The Gateway City, The ‘Possibility City,’ And Hope For The Future
The guard is changing at Saint Louis’ regional chamber of commerce, the St. Louis Regional Chamber and Growth Association (RCGA).
Dick Fleming, the group’s longtime head, is stepping down from the organization he has helmed since 1994, and his replacement will come from a city just a short drive east on I-64: Louisville, Ky., also known as the “Gateway to the South.” Joe Reagan moves to Saint Louis from Louisville’s equivalent of the RCGA, the Greater Louisville Inc., or GLI. Marketed during Reagan’s tenure as “Possibility City,” Louisville will have to find a new chamber head for the first time since 2005. Louisville is already writing the postscript to Reagan’s legacy.
But the fact of the matter is that no man, or government, or organization, or even coalition of organizations, can plan an economy, or at least plan it well. That is an incredibly important point to highlight and probably the fairest thing that can be said as Reagan joins the Saint Louis community; it also is probably one of the most damaging points one can raise about how the RCGA and organizations like it behave.
Our local chamber loves to get the pat on the back for positive economic news and to pump “public-private partnerships,” oftentimes fueled with tax credits, that fail to substantively move the economic needle in the region’s favor. Meddling in the economy, local or national, destroys wealth more often than it creates it, leaving taxpayers with the promise of prosperity but little else. And it is no secret that Saint Louis city has languished for decades under one failed economic plan after another, compounded by the exodus of residents into nearby counties and driven by the continued intransigence of the city’s political class to step away from its cronyistic tendencies. In short, the economic development status quo is not a blueprint for a prosperous future for this region, and has not been for some time.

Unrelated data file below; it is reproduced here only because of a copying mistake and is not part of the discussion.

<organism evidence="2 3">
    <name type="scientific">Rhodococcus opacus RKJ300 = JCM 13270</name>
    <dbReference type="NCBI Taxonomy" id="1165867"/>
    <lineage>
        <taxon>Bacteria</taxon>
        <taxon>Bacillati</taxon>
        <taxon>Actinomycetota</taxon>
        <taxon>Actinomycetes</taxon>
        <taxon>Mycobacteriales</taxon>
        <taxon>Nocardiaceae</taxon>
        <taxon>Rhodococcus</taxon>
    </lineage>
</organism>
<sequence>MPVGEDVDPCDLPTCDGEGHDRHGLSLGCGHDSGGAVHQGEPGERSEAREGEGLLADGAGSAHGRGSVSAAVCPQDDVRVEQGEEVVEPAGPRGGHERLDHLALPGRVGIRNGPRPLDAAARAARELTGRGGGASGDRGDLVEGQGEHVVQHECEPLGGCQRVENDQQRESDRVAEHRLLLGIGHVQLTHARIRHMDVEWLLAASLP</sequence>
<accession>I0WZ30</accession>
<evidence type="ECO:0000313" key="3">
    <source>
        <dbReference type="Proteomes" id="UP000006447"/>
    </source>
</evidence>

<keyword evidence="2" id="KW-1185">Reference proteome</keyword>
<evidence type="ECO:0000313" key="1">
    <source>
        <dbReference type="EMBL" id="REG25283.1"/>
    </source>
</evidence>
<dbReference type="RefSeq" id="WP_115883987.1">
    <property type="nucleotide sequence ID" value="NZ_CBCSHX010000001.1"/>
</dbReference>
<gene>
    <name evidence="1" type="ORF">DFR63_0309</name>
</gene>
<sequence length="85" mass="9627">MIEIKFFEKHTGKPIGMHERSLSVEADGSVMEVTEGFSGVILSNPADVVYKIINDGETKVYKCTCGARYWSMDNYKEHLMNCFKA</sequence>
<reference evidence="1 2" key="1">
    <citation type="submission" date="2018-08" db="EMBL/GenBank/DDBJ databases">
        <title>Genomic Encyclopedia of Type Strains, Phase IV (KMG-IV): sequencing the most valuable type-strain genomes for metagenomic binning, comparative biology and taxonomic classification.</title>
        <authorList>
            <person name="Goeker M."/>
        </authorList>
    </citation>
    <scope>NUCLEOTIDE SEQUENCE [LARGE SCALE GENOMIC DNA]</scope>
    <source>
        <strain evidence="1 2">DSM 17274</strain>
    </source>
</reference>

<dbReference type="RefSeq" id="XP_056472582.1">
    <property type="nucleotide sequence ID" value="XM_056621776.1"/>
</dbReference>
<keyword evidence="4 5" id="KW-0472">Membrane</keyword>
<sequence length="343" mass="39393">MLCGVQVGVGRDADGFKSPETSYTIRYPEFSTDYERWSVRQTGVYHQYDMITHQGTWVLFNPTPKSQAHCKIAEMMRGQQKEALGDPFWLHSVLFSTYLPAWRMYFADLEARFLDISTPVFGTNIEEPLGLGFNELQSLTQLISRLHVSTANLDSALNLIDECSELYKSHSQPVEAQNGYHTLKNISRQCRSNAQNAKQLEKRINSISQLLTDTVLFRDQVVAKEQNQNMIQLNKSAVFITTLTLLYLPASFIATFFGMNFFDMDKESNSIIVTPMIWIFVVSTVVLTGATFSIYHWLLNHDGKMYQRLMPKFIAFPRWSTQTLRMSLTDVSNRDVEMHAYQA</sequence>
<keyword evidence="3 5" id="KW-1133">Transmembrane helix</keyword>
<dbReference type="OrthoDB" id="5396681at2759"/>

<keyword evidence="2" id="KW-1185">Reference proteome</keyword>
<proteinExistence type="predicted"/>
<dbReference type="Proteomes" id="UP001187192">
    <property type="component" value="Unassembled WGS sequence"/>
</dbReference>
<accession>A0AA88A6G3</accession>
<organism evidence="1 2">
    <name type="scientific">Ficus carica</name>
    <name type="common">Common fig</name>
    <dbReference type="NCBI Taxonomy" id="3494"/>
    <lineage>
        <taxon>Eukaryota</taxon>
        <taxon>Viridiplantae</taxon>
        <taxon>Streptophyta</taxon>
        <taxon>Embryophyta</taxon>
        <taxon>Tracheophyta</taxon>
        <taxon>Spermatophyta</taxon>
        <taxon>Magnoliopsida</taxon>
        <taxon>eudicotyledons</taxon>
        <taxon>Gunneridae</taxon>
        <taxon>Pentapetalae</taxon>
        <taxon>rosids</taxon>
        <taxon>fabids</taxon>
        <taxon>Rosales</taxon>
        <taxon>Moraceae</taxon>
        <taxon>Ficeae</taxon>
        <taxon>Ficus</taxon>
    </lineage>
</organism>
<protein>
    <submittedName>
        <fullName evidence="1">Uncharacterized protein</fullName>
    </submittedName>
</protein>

Which is why I hope that Reagan’s arrival in Saint Louis is not just more of the same. More precisely, I hope that Saint Louis — and Kansas City, and the state of Missouri — at least return to some sense of regional economic normalcy, if not runaway growth in the coming year. That is a Christmas wish of sorts, I suppose, but a wish that the RCGA, GLI, or any similar organization has limited or no power to bring to fruition.
Maybe a New Year’s resolution for the state and the city is in order instead: To simply let the market work. It does not matter if it is Saint Louis’ chamber hawking Aerotropolis, or Moberly’s chamber hawking Mamtek, or a political class increasingly disconnected from the electorate hawking Solyndra. There are no easy, centralized solutions to our economic woes. Acting like there is in Saint Louis only prolongs the municipal pain. Like all taxpayers, Saint Louisans cannot depend on a small group of decision-makers to make their lives better.
Free markets make genuine and sustainable economic growth possible, and if there is going to be a “Possibility City” in this region, let it be more than just another marketing slogan with another cartridge of development silver bullets as its driving force. Reduce taxes and regulation, get out of the way, and let the free market flourish. May RCGA’s new administration regain its faith in that formulation.